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Vol. 22. Núm. S2.Abril 2002
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Vol. 22. Núm. S2.Abril 2002
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Prevention of chronic renal disease progression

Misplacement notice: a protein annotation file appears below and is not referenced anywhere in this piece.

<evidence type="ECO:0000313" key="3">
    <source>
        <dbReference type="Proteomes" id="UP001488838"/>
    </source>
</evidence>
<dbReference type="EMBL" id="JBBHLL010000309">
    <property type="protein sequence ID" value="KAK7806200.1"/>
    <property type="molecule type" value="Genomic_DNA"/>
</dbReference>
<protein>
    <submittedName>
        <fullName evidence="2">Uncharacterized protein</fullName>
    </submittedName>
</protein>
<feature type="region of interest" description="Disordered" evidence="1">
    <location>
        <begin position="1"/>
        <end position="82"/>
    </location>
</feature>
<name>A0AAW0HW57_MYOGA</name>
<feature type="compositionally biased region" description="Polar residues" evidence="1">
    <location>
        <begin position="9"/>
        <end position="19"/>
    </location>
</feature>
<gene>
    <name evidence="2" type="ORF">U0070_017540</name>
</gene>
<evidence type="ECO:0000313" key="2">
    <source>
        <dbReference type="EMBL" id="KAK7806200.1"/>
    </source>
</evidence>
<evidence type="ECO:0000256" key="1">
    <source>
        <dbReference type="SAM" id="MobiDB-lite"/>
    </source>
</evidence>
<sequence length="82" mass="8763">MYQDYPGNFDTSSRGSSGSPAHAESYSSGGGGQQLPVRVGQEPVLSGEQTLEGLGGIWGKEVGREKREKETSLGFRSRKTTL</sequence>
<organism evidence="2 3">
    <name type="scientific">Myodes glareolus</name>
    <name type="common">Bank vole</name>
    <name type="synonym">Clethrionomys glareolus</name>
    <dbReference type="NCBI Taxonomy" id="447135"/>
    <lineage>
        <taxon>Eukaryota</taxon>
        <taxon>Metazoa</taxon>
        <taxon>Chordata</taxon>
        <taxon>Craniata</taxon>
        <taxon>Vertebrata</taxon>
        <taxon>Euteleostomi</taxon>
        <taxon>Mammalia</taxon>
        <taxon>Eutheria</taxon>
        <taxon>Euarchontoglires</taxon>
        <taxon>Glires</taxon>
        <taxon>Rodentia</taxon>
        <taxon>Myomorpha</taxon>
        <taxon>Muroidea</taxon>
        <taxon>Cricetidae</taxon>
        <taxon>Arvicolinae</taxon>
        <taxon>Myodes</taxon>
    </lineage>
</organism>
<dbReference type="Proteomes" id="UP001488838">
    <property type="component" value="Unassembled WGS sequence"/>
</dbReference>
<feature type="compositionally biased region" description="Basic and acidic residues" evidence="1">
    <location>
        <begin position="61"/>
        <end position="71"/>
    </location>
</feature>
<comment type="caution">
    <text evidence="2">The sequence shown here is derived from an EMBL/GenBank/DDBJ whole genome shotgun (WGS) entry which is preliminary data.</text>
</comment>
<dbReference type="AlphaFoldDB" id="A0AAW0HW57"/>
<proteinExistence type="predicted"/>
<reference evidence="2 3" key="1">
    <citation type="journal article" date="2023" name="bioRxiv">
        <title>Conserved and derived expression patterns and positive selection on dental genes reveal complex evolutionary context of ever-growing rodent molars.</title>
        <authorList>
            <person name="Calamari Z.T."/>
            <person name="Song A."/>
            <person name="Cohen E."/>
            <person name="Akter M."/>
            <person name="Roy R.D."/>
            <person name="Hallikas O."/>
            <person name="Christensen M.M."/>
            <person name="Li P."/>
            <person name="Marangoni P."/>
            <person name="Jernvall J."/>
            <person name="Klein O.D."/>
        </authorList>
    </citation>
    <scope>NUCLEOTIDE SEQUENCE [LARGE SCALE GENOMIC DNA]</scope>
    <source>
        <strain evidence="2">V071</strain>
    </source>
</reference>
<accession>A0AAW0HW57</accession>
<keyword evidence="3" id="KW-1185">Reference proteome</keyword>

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NEFROLOGÍA. Vol. XXII. Suplemento 2. 2002 Prevention of chronic renal disease progression F. Locatelli and L. del Vecchio Department of Nephrology and Dialysis. Ospedale A. Manzoni, Lecco. Italy. Preventing renal disease from progressing to endstage renal failure (ESRF) is not only a medical challenge, but also a growing social and economic problem in many countries. The identification and correction of physiological and metabolic hanges that may contribute towards progressive renal deterioration is thus crucial. Proteinuria and hypertension are the major factors contributing to the progression of chronic renal disease and effective antihypertensive therapy is currently the single most important treatment i chronic renal insufficiency (CRI) pateints; this also in the perspective that lowering blood pressure in the major determinant of proteinuria reduction. Some hypertensive agents may be capable of reducing CRI progression not only because of their antihypertensive and antiproteinuric effects, but also because they may halt some of the pathogenetic mechanisms involved in glomerular and tubulo-interstitial renal damage. There seems to be a clear difference in the antiproteinuric capacity of the different classes of antihypertensive drugs, with ACE inhibitors, angiotensin II receptor antagonists (AT1RA) and non-dihydropyridine calcium channel blockers (CCBS) having the greatest capacity to reduce urinary protein excretion. However, it seems that, after a significant decrease in blood pressure, the antiproteinuric effect of all of the antihypertensive drugs became nearly the same, although this should be tested in randomised, controlled trials. According to the results of large trials, ACE inhibitors also significantly reduce the rate of loss of renal function in diabetic and non-diabetic chronic renal diseases; this effect is greatest in patients with substantial proteinuria at baseline. It is worth noting that the HOPE study strongly supported the use of ACE inhibitors as preventive agents for patients at high risk of cardiovascular events (such as CRI patients). AT1RAs have recently been proved of benefit in type 2 diabetic nephropathy. The possible renoprotective effect of CCBs is still controversial. The possibility that combination treatments with some classes of antihypertensive drugs (i.e. ACE inhibitors, CCBs, AT1RAs) may have additive or even synergistic renoprotective effects other than blood presure control is extremely fascinating, also consi- dering that multidrug antihypertensive regimens are required to obtain the present blood pressure target in the majority of patients with CRI; however, this has still to be proved. Dyslipidemia is common in patients with chronic renal disease, especially in those with more severe CRI or the nephrotic syndrome. Since the first observation that lipids accumulate within scarred kidneys, it has been suggested that dyslipoproteinemia contributes towards the progression of glomerular and tubular lesions, which leads to a subsequent deterioration in renal function. While awaiting for the results of ongoing trials about the possible role of statins in the prevention of CRI progression, lipid-lowering therapy can not still be recommended for renoprotection. However, recommendations should also be based on the well established cardiovascular risk associated with hyperlipidaemia. In addition, statins may influence important intracellular pathways that are involved in inflammatory and fibrogenic responses leading to vascular disease. This is likely to be all the more relevant in patients with ESRF, whose cardiovascular morbidity and mortality is considerably increased. Dietary protein restriction is effective in slowing down the rate of CRI progression, but this effect marginally delay the time when ESRF is reached. For this reason, very-low-protein intakes or vegetarian regimens should be considered only in highly motivated patients, without forgetting that the risk of malnutrition. The calcium and phosphorus metabolism seems not to play a major role in the progression of renal injury, at least in the early phase; further studies are needed to elucidate whether lipid abnormalities have a casual role in CRI progression or they are merely a consequence of metabolic derangements. However, given that hyperphosphoremia, hyperparathyroidism and dyslipidemia may contribute to the development of cardiovascular disease in CRI patients, great attention has to be paid to the treatment of these conditions. Finally, it is important to stress that general medical care is a very strong determinant of patient outcome in the conservative phase of CRI treatment. For this reason intervention has to be tailored to each patient in order of not only preserving residual renal function, but also guaranteeing patient well-being 39

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